A new Frolic Afield, back on Alcohol Professor and back in the state of my birth. This time around, we’re visiting Jim Beam’s American Stillhouse. The Jim Beam distillery used to be a waste of time, little more than a trip to the gift shop and nary a glance at the actual business of making the world’s most popular bourbon. In 2012, Beam substantially revamped the experience, and the result is now one of the must-see stops on the Kentucky Bourbon Trail.
Where does our Frolic Afield take us to this week? To Bardstown, Kentucky, by way of Alcohol Professor. Bottled History is a look at my visit to the Oscar Getz Museum of Whiskey History. From bottles of old Coon Hollow to a still they claim belonged to George Washington, it’s a fascinating — and free — look at the history of my favorite tipple told by an amazing assortment of artifacts.
It’s time for a Kentucky Derby Frolic Afield. I’m back on Alcohol Professor, and in An Urban Bourbon Trail Through History I’m taking y’all on a tour of Louisville’s three most historic hotels: The Brown, The Galt House, and The Seelbach. Or, more accurately, I’m taking you on a tour of their bars. Special guest stars Abraham Lincoln, F. Scott Fitzgerald, and the hot brown.
October. When the weather gets cooler (except when it’s 85 degrees outside) and drinkers turn to thoughts and tumblers of whiskey (unless, like me, your thoughts never left it, even on the hottest of summer days), and Pappy Van Winkle begins to slowly rumble like that Hobbit dragon with hints that they might be releasing their annual allocation of whiskey upon the world any week now. Lazy newspaper and website writers will then conspire to fill up their page with yet another list of “the best whiskey in the world,” in which they repeat the exact same thing they said last year and the year before and the exact same thing every other lazy content generator has coughed up (calling slapping together a slideshow and accompanying sentence “writing” is a bit much). This means it’s also the time of year that liquor store employees start to get the nervous, annoyed shakes in anticipation of a legion of status seekers and well-meaning new buyers and gift seekers flocking to the store to inquire as to the availability of what will inevitably be listed as the best, most desirable whiskey: Pappy Van Winkle.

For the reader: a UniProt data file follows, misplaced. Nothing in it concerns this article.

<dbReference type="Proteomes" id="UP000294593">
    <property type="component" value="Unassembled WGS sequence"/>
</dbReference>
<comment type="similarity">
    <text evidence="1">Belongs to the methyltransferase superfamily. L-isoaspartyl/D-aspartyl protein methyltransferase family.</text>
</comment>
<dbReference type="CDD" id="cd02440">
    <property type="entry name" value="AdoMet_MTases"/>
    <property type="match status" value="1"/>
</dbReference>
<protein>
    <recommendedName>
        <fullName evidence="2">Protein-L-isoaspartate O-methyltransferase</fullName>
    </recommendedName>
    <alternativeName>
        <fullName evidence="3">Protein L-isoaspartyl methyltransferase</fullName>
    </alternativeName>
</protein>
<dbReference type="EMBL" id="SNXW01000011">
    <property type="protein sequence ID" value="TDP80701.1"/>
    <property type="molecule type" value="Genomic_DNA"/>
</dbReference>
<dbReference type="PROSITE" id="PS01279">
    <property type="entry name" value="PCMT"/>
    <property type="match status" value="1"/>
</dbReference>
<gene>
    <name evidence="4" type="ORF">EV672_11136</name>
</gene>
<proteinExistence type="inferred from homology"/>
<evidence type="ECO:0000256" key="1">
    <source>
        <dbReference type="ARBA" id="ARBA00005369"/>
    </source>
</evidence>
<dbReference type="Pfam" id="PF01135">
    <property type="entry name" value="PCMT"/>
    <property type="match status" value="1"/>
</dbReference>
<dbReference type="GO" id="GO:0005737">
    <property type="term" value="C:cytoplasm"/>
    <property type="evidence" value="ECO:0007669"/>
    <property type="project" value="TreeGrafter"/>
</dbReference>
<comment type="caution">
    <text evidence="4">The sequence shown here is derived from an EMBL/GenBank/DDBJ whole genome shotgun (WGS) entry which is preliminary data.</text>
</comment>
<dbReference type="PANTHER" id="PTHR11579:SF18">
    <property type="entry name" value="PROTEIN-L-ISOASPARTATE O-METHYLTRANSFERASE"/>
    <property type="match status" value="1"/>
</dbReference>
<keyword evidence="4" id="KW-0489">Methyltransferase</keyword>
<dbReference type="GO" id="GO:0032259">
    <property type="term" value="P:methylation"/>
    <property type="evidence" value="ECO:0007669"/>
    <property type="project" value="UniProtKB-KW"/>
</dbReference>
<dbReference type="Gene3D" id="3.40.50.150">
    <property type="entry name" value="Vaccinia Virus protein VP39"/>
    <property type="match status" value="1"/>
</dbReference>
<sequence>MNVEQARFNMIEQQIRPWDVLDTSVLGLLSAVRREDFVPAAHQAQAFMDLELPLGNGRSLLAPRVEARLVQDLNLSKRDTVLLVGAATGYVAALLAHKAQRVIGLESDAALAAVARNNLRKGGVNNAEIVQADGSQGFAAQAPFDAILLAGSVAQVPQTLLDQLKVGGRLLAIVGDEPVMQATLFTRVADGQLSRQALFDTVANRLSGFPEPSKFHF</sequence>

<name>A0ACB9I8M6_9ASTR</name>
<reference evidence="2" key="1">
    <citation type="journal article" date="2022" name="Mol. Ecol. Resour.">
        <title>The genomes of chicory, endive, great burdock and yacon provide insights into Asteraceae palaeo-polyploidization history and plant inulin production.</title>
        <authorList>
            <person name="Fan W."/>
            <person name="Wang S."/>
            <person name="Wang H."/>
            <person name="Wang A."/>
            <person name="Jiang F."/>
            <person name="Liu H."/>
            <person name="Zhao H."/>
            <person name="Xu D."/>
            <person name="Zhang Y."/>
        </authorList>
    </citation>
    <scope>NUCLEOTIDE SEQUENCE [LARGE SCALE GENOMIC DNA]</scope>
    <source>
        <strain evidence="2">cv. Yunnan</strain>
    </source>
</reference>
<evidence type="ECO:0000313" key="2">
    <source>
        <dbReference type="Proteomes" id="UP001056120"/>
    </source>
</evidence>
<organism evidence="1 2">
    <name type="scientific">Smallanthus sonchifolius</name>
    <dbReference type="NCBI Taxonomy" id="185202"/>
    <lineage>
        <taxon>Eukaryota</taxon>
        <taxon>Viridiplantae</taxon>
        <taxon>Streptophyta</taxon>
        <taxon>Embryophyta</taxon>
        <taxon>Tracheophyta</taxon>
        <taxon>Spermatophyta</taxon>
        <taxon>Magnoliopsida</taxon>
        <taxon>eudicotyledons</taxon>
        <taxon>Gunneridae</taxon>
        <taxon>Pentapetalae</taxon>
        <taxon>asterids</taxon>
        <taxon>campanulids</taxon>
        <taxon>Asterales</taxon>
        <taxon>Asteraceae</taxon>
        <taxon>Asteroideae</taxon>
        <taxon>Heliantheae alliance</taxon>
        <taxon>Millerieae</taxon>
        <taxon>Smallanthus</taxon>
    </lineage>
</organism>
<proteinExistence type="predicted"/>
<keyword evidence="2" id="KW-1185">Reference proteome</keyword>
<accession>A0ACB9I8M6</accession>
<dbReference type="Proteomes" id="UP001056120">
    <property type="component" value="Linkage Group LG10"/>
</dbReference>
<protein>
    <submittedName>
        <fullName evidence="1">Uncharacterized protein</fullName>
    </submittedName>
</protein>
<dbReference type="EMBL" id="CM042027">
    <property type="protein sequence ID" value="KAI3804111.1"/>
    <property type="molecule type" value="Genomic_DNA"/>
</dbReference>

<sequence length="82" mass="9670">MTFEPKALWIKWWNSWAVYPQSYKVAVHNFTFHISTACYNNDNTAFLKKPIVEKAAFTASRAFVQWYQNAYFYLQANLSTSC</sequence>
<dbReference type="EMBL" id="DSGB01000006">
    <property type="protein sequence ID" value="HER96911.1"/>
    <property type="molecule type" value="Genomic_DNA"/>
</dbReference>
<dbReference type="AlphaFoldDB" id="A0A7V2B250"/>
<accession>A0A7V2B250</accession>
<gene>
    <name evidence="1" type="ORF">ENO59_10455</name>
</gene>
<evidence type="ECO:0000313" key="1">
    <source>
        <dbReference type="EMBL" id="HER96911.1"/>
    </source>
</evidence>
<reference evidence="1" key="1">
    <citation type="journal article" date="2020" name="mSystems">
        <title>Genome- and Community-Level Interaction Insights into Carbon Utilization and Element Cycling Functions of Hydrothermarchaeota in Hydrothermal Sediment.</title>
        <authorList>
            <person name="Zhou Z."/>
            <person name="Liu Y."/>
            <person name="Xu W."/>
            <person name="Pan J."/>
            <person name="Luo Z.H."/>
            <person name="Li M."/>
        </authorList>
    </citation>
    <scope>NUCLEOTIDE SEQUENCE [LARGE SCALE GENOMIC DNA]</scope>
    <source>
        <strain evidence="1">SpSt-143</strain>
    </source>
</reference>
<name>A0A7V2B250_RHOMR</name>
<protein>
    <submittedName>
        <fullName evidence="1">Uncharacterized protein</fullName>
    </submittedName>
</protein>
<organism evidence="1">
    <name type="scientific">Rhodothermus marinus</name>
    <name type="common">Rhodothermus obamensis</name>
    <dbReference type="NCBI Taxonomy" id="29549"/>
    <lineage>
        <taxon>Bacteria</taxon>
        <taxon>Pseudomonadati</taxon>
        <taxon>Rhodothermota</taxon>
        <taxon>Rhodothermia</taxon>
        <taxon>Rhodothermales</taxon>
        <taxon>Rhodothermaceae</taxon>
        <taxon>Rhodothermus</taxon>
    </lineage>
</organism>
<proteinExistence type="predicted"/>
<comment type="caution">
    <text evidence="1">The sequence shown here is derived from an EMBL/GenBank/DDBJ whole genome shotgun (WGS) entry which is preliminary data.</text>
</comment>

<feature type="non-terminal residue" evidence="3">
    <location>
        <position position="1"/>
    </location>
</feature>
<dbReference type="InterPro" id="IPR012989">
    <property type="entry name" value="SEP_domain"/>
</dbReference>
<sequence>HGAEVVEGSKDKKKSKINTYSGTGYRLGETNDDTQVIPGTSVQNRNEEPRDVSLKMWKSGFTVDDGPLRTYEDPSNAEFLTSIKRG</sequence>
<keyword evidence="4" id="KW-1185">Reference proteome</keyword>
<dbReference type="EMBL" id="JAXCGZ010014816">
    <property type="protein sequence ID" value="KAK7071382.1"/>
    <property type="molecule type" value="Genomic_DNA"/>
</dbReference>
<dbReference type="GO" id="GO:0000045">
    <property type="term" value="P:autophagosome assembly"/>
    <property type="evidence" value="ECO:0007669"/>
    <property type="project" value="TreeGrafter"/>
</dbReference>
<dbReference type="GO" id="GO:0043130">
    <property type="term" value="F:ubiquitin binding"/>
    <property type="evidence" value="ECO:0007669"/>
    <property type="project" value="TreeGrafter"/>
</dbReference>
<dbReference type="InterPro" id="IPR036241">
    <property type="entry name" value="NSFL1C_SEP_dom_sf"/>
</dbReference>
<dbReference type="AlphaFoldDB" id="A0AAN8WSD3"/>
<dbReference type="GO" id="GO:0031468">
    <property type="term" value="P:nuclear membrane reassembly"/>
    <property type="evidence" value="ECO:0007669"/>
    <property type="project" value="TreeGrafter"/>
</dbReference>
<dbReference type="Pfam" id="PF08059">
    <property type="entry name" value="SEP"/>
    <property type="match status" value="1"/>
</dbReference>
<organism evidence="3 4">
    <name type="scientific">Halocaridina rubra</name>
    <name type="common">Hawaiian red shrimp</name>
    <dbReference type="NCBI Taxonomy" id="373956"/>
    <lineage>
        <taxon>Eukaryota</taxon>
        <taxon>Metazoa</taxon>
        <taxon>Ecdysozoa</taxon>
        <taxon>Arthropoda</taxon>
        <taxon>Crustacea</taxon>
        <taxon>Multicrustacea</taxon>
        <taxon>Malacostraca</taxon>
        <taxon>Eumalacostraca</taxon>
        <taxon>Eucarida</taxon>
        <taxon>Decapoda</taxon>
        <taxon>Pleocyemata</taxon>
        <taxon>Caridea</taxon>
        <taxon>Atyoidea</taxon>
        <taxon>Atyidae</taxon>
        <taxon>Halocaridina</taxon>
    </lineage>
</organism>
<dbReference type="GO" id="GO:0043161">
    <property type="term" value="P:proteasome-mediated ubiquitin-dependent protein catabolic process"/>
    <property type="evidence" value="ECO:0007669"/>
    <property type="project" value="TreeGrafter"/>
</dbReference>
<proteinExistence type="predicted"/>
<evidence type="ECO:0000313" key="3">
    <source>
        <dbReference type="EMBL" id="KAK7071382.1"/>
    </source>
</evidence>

Maintaining the most notable presence amid the scattered remnants of Louisville’s once mighty whiskey distilling industry is Brown-Forman. Their facility near the corner of Dixie Highway and West Broadway (right across the street from Heaven Hill) is crowned with a giant bottle of the distillery’s signature product, Old Forester Bourbon. There is a second location a little further up the road at 2921 Dixie Highway, where I believe most of the distilling takes place, but it doesn’t have a giant bottle of Early Times or anything on it. About the only thing to see when you drive down the service road to that facility is a security guard who will politely but firmly tell you to turn around and please don’t take any photos. Neither location is open to the public for tours, but at least the 850 Dixie Highway location sits right on the highway, so you can stand on the sidewalk and take photos of the building and the giant bottle of Old Forester — though if you are particularly nerdy and linger around too long trying to get your photo just so, the guard at the front gate might get suspicious and start making calls.
Over on Alcohol Professor, I write about visiting Virginia’s A. Smith Bowman whiskey distillery and meeting their master distiller, Truman Cox.
‘When I’m… er… concentrating,’ he explained, ‘I never have more than one drink before dinner. But I do like that one to be large and very strong and very cold and very well-made. I hate small portions of anything, particularly when they taste bad.” – Bond. James Bond.
To call James Bond a thinly veiled wish-fulfillment stand-in for author Ian Fleming is to make the hilarious presumption that there’s any veiling at all. The Bond of the novels was basically a walking, talking catalog of everything that happened to interest and delight Fleming at the time he happened to be writing that particular novel (the movie Bond, on the other hand, was modeled somewhat more closely after British director Terence Young). Whether it was a drink, a meal, or “Pinaud Elixir, that prince among shampoos,” just about everything that fills James Bond’s universe was ported over wholesale from his creator’s life. And as anyone familiar with the books or the movies knows, alcohol occupies an important — more likely the most important — place in Bond’s life. Not to mention my own. And perhaps yours as well.